COINIST PRESENTS…

What Are ICO Pre-Sales?

Everyone and their cousin has at least heard of an ICO these days. But many people, even in crypto, don’t know about their lesser known cousin: a pre-sale. An ICO pre-sale is when an up-and-coming token team sells a set amount of coins before the initial coin offering. This gives the team immediate funding and generates buzz.

THE RISK AND REWARD OF ICO PRE-SALES

Everyone and their cousin has at least heard of an ICO these days. But many people, even in crypto, don’t know about their lesser known cousin: a pre-sale. An ICO pre-sale is when an up-and-coming token team sells a set amount of coins before the initial coin offering. We study many Pre-sales as part of our research for our premium members only Coinist Insiders Network. That’s because we’re interested in identifying early stage tokens before there is any retail hype surrounding them. Discovering tokens early is imperative if we wish to continue seeing the gains that we experienced year after year.

However, pre-sales aren’t only potentially beneficial for investors, they also give the development team immediate funding as well as help generate pre-ICO buzz. But it’s not all rainbows and sunshine.  Pre-sales have some risks and downsides, which we’ll cover below.

Our readers probably know an Initial Coin Offering is an Initial Public Offering for a cryptocurrency. Investors buy tokens when they’re publicly available, usually swapping more established cryptocurrencies like Bitcoin or Ethereum to do so. Buyers get a hot new token that could be worth a fortune someday. Development teams get immediate needed funds to work with. But a pre-ICO throws everyone a curveball.

Typically occurring some months prior to the ICO, a pre-sale is similar conceptually. Early enthusiasts swap money for tokens. The benefits of ICOs are emphasized in a pre-sale. Buyers of tokens stand to make an even greater profit. Development teams get funds at an even more critical time. Early days creating a coin is a ton of work. Writing software, marketing a coin, hiring new staff; creating a useful cryptocurrency requires funds. A pre-sale gives a team a financial boost when it’s desperately needed.

But the risks are real, both for investors and for the development team. Obviously, buyers of pre-sale tokens may find themselves holding worthless junk in a year. Or when the actual ICO occurs, the glut of tokens available may drive down the value of theirs. Meanwhile, development teams must beware short-sighted investors. Buyers in pre-sales often turn around and dump the tokens after an ICO, when the buzz has boosted the value of their coins. This guarantees a profit, but it’s not a good look for a coin if early buyers are selling at the first possibility. An ICO can be make-or-break for a cryptocurrency. Any bad news circulating will hurt the coin in a pivotal time.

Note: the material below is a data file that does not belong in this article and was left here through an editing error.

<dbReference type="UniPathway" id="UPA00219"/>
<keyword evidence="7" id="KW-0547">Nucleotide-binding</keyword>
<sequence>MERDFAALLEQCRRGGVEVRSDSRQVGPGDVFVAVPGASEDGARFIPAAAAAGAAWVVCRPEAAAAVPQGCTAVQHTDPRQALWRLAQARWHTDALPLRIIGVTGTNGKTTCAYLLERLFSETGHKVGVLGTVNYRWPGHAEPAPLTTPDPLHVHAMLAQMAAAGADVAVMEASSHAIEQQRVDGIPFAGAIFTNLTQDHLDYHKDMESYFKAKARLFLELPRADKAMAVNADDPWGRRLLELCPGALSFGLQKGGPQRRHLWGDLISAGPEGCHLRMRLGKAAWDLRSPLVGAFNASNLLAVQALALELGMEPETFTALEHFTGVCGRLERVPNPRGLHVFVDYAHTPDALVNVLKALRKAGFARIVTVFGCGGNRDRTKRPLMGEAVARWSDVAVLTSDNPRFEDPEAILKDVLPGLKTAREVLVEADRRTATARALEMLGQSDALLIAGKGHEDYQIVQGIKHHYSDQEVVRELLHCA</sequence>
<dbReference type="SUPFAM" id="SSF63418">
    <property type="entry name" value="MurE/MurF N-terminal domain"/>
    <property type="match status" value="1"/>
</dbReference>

Some up-and-coming tokens have taken steps to avoid this. Said Blockstack co-founder Ryan Shea to Coindesk: “We think it’s just really antithetical to what decentralization is about, so we considered that with the design of this entire process.” Pre-sales are often dominated by whales, large investors with deep pockets. A few big investors can buy up most of the available tokens. This still gives the team the needed funds, but goes against the entire point of decentralization.

Concern over being labeled a security makes some teams leery of pre-sales as well. The ever-present Howey Test and the looming specter of the SEC are constant concerns for cryptocurrencies. Many have taken steps to avoid being labeled a security, as we’ve covered. Pre-sales, where investors expect to profit off the work of others, sound an awful lot like securities to many.

Sometimes a pre-sale can just be too effective. Vinny Lingham’s Civic ICO drew a lot of eyeballs when the pre-sale alone raised $33M. The team actually oversold tokens, and had to retract some. It’s not a good look to need to yank back sold coins from investors. Teams with pre-sales should set strict limits on the amount of tokens released. For the same reason, a hard cap was one of the keys to a successful ICO we covered. Releasing a set amount of tokens prevents dilution and allays concerns that the team is just trying to make as much money as possible.

Much like ICOs in general, pre-sales have big risks and big rewards. Development teams and investors alike should think long and hard before pulling the trigger on a pre-sale.

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